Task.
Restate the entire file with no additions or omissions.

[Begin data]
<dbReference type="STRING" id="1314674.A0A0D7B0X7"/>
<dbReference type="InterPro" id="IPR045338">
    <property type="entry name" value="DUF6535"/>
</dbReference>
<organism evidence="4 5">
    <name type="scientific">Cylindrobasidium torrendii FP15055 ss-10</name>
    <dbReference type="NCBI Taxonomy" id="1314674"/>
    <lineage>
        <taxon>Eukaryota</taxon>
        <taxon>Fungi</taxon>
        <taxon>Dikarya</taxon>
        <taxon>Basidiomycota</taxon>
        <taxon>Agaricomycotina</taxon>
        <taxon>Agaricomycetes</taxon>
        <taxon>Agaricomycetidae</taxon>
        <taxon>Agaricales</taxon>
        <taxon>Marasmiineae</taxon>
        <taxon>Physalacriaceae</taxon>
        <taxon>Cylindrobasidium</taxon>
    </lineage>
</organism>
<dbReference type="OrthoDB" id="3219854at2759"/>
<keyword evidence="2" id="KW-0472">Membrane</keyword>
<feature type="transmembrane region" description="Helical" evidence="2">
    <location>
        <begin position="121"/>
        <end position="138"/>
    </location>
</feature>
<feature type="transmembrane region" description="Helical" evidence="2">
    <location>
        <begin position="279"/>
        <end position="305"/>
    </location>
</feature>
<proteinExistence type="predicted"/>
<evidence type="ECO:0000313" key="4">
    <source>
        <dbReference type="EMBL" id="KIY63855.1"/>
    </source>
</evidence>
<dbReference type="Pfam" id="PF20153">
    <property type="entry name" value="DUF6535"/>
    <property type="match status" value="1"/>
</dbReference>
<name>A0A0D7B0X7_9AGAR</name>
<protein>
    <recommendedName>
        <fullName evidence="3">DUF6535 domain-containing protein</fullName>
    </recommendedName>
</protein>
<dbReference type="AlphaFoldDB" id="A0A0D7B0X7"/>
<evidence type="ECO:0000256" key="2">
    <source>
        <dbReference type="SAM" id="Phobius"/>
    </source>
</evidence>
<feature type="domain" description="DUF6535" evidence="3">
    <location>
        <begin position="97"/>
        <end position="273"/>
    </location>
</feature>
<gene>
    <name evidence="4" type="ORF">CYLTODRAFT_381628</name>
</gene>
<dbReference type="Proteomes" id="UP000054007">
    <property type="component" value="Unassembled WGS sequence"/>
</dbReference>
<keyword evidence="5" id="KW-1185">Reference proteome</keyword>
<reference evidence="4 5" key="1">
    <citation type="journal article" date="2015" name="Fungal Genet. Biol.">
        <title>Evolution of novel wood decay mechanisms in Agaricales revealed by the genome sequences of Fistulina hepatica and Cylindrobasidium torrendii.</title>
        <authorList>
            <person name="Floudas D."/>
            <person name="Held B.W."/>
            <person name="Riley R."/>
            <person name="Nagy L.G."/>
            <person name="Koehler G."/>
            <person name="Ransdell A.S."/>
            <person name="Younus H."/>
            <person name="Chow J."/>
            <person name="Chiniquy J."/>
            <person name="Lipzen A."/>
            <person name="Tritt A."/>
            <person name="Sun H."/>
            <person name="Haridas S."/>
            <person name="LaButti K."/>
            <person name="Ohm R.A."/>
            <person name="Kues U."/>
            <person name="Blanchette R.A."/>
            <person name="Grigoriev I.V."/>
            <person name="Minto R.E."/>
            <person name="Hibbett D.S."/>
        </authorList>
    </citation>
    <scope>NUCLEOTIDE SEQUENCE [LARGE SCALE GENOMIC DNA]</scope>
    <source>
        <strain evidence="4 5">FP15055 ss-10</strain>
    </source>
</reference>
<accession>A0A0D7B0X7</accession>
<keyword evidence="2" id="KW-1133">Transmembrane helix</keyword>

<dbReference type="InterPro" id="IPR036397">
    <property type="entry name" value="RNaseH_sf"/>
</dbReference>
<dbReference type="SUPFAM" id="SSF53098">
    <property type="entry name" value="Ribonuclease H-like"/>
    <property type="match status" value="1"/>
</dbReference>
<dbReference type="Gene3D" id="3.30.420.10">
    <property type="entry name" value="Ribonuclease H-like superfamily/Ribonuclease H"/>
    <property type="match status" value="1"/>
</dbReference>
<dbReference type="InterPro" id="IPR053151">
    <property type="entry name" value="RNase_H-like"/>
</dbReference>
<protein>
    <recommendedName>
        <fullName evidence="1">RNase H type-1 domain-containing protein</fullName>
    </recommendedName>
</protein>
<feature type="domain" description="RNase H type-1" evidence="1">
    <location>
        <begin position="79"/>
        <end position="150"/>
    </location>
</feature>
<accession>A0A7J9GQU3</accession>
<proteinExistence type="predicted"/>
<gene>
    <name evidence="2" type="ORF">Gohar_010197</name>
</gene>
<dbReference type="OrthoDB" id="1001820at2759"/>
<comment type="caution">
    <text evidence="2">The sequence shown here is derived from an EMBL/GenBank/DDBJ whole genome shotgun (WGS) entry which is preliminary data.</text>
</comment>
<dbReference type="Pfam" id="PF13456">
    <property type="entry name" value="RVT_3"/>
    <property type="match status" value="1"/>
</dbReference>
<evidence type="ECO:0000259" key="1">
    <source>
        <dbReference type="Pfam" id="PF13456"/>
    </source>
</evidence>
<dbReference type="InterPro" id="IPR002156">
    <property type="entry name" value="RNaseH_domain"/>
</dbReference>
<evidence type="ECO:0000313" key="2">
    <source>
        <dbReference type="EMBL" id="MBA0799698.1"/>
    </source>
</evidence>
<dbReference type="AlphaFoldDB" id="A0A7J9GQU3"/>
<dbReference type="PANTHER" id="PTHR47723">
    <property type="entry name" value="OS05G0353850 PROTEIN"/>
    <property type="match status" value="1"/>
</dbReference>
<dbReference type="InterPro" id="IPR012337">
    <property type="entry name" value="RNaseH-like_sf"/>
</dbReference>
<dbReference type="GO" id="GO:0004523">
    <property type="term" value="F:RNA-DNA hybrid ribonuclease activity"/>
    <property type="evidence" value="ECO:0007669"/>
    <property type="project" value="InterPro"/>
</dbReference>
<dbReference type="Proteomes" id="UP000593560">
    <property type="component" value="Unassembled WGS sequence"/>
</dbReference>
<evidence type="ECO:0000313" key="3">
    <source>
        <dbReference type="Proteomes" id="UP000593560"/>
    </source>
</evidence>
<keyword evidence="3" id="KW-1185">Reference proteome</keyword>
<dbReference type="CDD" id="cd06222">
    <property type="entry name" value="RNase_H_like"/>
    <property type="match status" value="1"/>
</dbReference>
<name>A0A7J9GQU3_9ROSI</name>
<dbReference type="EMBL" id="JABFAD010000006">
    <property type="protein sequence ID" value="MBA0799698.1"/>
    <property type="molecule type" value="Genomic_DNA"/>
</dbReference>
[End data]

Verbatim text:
<dbReference type="STRING" id="1314674.A0A0D7B0X7"/>
<dbReference type="InterPro" id="IPR045338">
    <property type="entry name" value="DUF6535"/>
</dbReference>
<organism evidence="4 5">
    <name type="scientific">Cylindrobasidium torrendii FP15055 ss-10</name>
    <dbReference type="NCBI Taxonomy" id="1314674"/>
    <lineage>
        <taxon>Eukaryota</taxon>
        <taxon>Fungi</taxon>
        <taxon>Dikarya</taxon>
        <taxon>Basidiomycota</taxon>
        <taxon>Agaricomycotina</taxon>
        <taxon>Agaricomycetes</taxon>
        <taxon>Agaricomycetidae</taxon>
        <taxon>Agaricales</taxon>
        <taxon>Marasmiineae</taxon>
        <taxon>Physalacriaceae</taxon>
        <taxon>Cylindrobasidium</taxon>
    </lineage>
</organism>
<dbReference type="OrthoDB" id="3219854at2759"/>
<keyword evidence="2" id="KW-0472">Membrane</keyword>
<feature type="transmembrane region" description="Helical" evidence="2">
    <location>
        <begin position="121"/>
        <end position="138"/>
    </location>
</feature>
<feature type="transmembrane region" description="Helical" evidence="2">
    <location>
        <begin position="279"/>
        <end position="305"/>
    </location>
</feature>
<proteinExistence type="predicted"/>
<evidence type="ECO:0000313" key="4">
    <source>
        <dbReference type="EMBL" id="KIY63855.1"/>
    </source>
</evidence>
<dbReference type="Pfam" id="PF20153">
    <property type="entry name" value="DUF6535"/>
    <property type="match status" value="1"/>
</dbReference>
<name>A0A0D7B0X7_9AGAR</name>
<protein>
    <recommendedName>
        <fullName evidence="3">DUF6535 domain-containing protein</fullName>
    </recommendedName>
</protein>
<dbReference type="AlphaFoldDB" id="A0A0D7B0X7"/>
<evidence type="ECO:0000256" key="2">
    <source>
        <dbReference type="SAM" id="Phobius"/>
    </source>
</evidence>
<feature type="domain" description="DUF6535" evidence="3">
    <location>
        <begin position="97"/>
        <end position="273"/>
    </location>
</feature>
<gene>
    <name evidence="4" type="ORF">CYLTODRAFT_381628</name>
</gene>
<dbReference type="Proteomes" id="UP000054007">
    <property type="component" value="Unassembled WGS sequence"/>
</dbReference>
<keyword evidence="5" id="KW-1185">Reference proteome</keyword>
<reference evidence="4 5" key="1">
    <citation type="journal article" date="2015" name="Fungal Genet. Biol.">
        <title>Evolution of novel wood decay mechanisms in Agaricales revealed by the genome sequences of Fistulina hepatica and Cylindrobasidium torrendii.</title>
        <authorList>
            <person name="Floudas D."/>
            <person name="Held B.W."/>
            <person name="Riley R."/>
            <person name="Nagy L.G."/>
            <person name="Koehler G."/>
            <person name="Ransdell A.S."/>
            <person name="Younus H."/>
            <person name="Chow J."/>
            <person name="Chiniquy J."/>
            <person name="Lipzen A."/>
            <person name="Tritt A."/>
            <person name="Sun H."/>
            <person name="Haridas S."/>
            <person name="LaButti K."/>
            <person name="Ohm R.A."/>
            <person name="Kues U."/>
            <person name="Blanchette R.A."/>
            <person name="Grigoriev I.V."/>
            <person name="Minto R.E."/>
            <person name="Hibbett D.S."/>
        </authorList>
    </citation>
    <scope>NUCLEOTIDE SEQUENCE [LARGE SCALE GENOMIC DNA]</scope>
    <source>
        <strain evidence="4 5">FP15055 ss-10</strain>
    </source>
</reference>
<accession>A0A0D7B0X7</accession>
<keyword evidence="2" id="KW-1133">Transmembrane helix</keyword>

<dbReference type="InterPro" id="IPR036397">
    <property type="entry name" value="RNaseH_sf"/>
</dbReference>
<dbReference type="SUPFAM" id="SSF53098">
    <property type="entry name" value="Ribonuclease H-like"/>
    <property type="match status" value="1"/>
</dbReference>
<dbReference type="Gene3D" id="3.30.420.10">
    <property type="entry name" value="Ribonuclease H-like superfamily/Ribonuclease H"/>
    <property type="match status" value="1"/>
</dbReference>
<dbReference type="InterPro" id="IPR053151">
    <property type="entry name" value="RNase_H-like"/>
</dbReference>
<protein>
    <recommendedName>
        <fullName evidence="1">RNase H type-1 domain-containing protein</fullName>
    </recommendedName>
</protein>
<feature type="domain" description="RNase H type-1" evidence="1">
    <location>
        <begin position="79"/>
        <end position="150"/>
    </location>
</feature>
<accession>A0A7J9GQU3</accession>
<proteinExistence type="predicted"/>
<gene>
    <name evidence="2" type="ORF">Gohar_010197</name>
</gene>
<dbReference type="OrthoDB" id="1001820at2759"/>
<comment type="caution">
    <text evidence="2">The sequence shown here is derived from an EMBL/GenBank/DDBJ whole genome shotgun (WGS) entry which is preliminary data.</text>
</comment>
<dbReference type="Pfam" id="PF13456">
    <property type="entry name" value="RVT_3"/>
    <property type="match status" value="1"/>
</dbReference>
<evidence type="ECO:0000259" key="1">
    <source>
        <dbReference type="Pfam" id="PF13456"/>
    </source>
</evidence>
<dbReference type="InterPro" id="IPR002156">
    <property type="entry name" value="RNaseH_domain"/>
</dbReference>
<evidence type="ECO:0000313" key="2">
    <source>
        <dbReference type="EMBL" id="MBA0799698.1"/>
    </source>
</evidence>
<dbReference type="AlphaFoldDB" id="A0A7J9GQU3"/>
<dbReference type="PANTHER" id="PTHR47723">
    <property type="entry name" value="OS05G0353850 PROTEIN"/>
    <property type="match status" value="1"/>
</dbReference>
<dbReference type="InterPro" id="IPR012337">
    <property type="entry name" value="RNaseH-like_sf"/>
</dbReference>
<dbReference type="GO" id="GO:0004523">
    <property type="term" value="F:RNA-DNA hybrid ribonuclease activity"/>
    <property type="evidence" value="ECO:0007669"/>
    <property type="project" value="InterPro"/>
</dbReference>
<dbReference type="Proteomes" id="UP000593560">
    <property type="component" value="Unassembled WGS sequence"/>
</dbReference>
<evidence type="ECO:0000313" key="3">
    <source>
        <dbReference type="Proteomes" id="UP000593560"/>
    </source>
</evidence>
<keyword evidence="3" id="KW-1185">Reference proteome</keyword>
<dbReference type="CDD" id="cd06222">
    <property type="entry name" value="RNase_H_like"/>
    <property type="match status" value="1"/>
</dbReference>
<name>A0A7J9GQU3_9ROSI</name>
<dbReference type="EMBL" id="JABFAD010000006">
    <property type="protein sequence ID" value="MBA0799698.1"/>
    <property type="molecule type" value="Genomic_DNA"/>
</dbReference>